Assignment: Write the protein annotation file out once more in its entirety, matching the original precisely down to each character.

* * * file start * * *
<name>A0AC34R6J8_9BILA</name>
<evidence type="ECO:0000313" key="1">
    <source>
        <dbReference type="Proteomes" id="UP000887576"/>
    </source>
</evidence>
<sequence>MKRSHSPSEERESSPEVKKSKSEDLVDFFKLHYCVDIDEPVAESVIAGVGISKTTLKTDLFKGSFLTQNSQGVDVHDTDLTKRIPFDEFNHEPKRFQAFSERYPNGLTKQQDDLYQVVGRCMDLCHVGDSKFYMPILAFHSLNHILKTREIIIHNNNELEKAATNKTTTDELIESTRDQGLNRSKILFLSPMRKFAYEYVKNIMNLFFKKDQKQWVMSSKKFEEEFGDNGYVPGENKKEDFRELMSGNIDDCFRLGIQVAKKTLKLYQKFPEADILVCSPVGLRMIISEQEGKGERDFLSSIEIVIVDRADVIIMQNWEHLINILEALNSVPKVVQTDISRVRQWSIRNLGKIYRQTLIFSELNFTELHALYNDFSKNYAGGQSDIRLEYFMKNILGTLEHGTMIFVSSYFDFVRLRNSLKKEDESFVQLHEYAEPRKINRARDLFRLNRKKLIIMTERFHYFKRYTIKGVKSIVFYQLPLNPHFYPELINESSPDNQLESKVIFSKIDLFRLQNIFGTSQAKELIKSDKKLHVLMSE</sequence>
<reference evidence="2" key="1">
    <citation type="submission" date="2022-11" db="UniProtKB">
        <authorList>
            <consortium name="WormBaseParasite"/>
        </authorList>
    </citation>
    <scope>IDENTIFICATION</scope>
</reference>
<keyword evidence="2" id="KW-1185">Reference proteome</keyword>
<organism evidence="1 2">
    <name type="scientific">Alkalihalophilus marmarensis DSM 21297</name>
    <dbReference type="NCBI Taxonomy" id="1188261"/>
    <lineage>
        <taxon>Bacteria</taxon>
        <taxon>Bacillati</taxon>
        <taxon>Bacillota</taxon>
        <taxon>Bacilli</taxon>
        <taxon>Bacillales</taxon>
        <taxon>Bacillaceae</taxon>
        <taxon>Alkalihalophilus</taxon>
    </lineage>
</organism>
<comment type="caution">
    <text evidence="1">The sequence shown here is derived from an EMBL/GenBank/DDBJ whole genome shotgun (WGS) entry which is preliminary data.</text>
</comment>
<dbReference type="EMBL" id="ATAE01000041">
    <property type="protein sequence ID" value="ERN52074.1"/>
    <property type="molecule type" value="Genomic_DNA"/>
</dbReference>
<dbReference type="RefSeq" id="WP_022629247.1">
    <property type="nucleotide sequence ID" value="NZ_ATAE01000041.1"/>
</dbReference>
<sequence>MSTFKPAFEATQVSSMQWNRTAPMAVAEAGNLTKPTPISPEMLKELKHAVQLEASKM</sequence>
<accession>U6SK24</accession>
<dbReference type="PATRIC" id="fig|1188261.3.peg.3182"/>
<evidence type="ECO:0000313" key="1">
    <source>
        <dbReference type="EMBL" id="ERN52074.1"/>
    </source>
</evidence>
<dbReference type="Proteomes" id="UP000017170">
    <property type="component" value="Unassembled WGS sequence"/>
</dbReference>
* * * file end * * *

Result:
<name>A0AC34R6J8_9BILA</name>
<evidence type="ECO:0000313" key="1">
    <source>
        <dbReference type="Proteomes" id="UP000887576"/>
    </source>
</evidence>
<sequence>MKRSHSPSEERESSPEVKKSKSEDLVDFFKLHYCVDIDEPVAESVIAGVGISKTTLKTDLFKGSFLTQNSQGVDVHDTDLTKRIPFDEFNHEPKRFQAFSERYPNGLTKQQDDLYQVVGRCMDLCHVGDSKFYMPILAFHSLNHILKTREIIIHNNNELEKAATNKTTTDELIESTRDQGLNRSKILFLSPMRKFAYEYVKNIMNLFFKKDQKQWVMSSKKFEEEFGDNGYVPGENKKEDFRELMSGNIDDCFRLGIQVAKKTLKLYQKFPEADILVCSPVGLRMIISEQEGKGERDFLSSIEIVIVDRADVIIMQNWEHLINILEALNSVPKVVQTDISRVRQWSIRNLGKIYRQTLIFSELNFTELHALYNDFSKNYAGGQSDIRLEYFMKNILGTLEHGTMIFVSSYFDFVRLRNSLKKEDESFVQLHEYAEPRKINRARDLFRLNRKKLIIMTERFHYFKRYTIKGVKSIVFYQLPLNPHFYPELINESSPDNQLESKVIFSKIDLFRLQNIFGTSQAKELIKSDKKLHVLMSE</sequence>
<reference evidence="2" key="1">
    <citation type="submission" date="2022-11" db="UniProtKB">
        <authorList>
            <consortium name="WormBaseParasite"/>
        </authorList>
    </citation>
    <scope>IDENTIFICATION</scope>
</reference>
<keyword evidence="2" id="KW-1185">Reference proteome</keyword>
<organism evidence="1 2">
    <name type="scientific">Alkalihalophilus marmarensis DSM 21297</name>
    <dbReference type="NCBI Taxonomy" id="1188261"/>
    <lineage>
        <taxon>Bacteria</taxon>
        <taxon>Bacillati</taxon>
        <taxon>Bacillota</taxon>
        <taxon>Bacilli</taxon>
        <taxon>Bacillales</taxon>
        <taxon>Bacillaceae</taxon>
        <taxon>Alkalihalophilus</taxon>
    </lineage>
</organism>
<comment type="caution">
    <text evidence="1">The sequence shown here is derived from an EMBL/GenBank/DDBJ whole genome shotgun (WGS) entry which is preliminary data.</text>
</comment>
<dbReference type="EMBL" id="ATAE01000041">
    <property type="protein sequence ID" value="ERN52074.1"/>
    <property type="molecule type" value="Genomic_DNA"/>
</dbReference>
<dbReference type="RefSeq" id="WP_022629247.1">
    <property type="nucleotide sequence ID" value="NZ_ATAE01000041.1"/>
</dbReference>
<sequence>MSTFKPAFEATQVSSMQWNRTAPMAVAEAGNLTKPTPISPEMLKELKHAVQLEASKM</sequence>
<accession>U6SK24</accession>
<dbReference type="PATRIC" id="fig|1188261.3.peg.3182"/>
<evidence type="ECO:0000313" key="1">
    <source>
        <dbReference type="EMBL" id="ERN52074.1"/>
    </source>
</evidence>
<dbReference type="Proteomes" id="UP000017170">
    <property type="component" value="Unassembled WGS sequence"/>
</dbReference>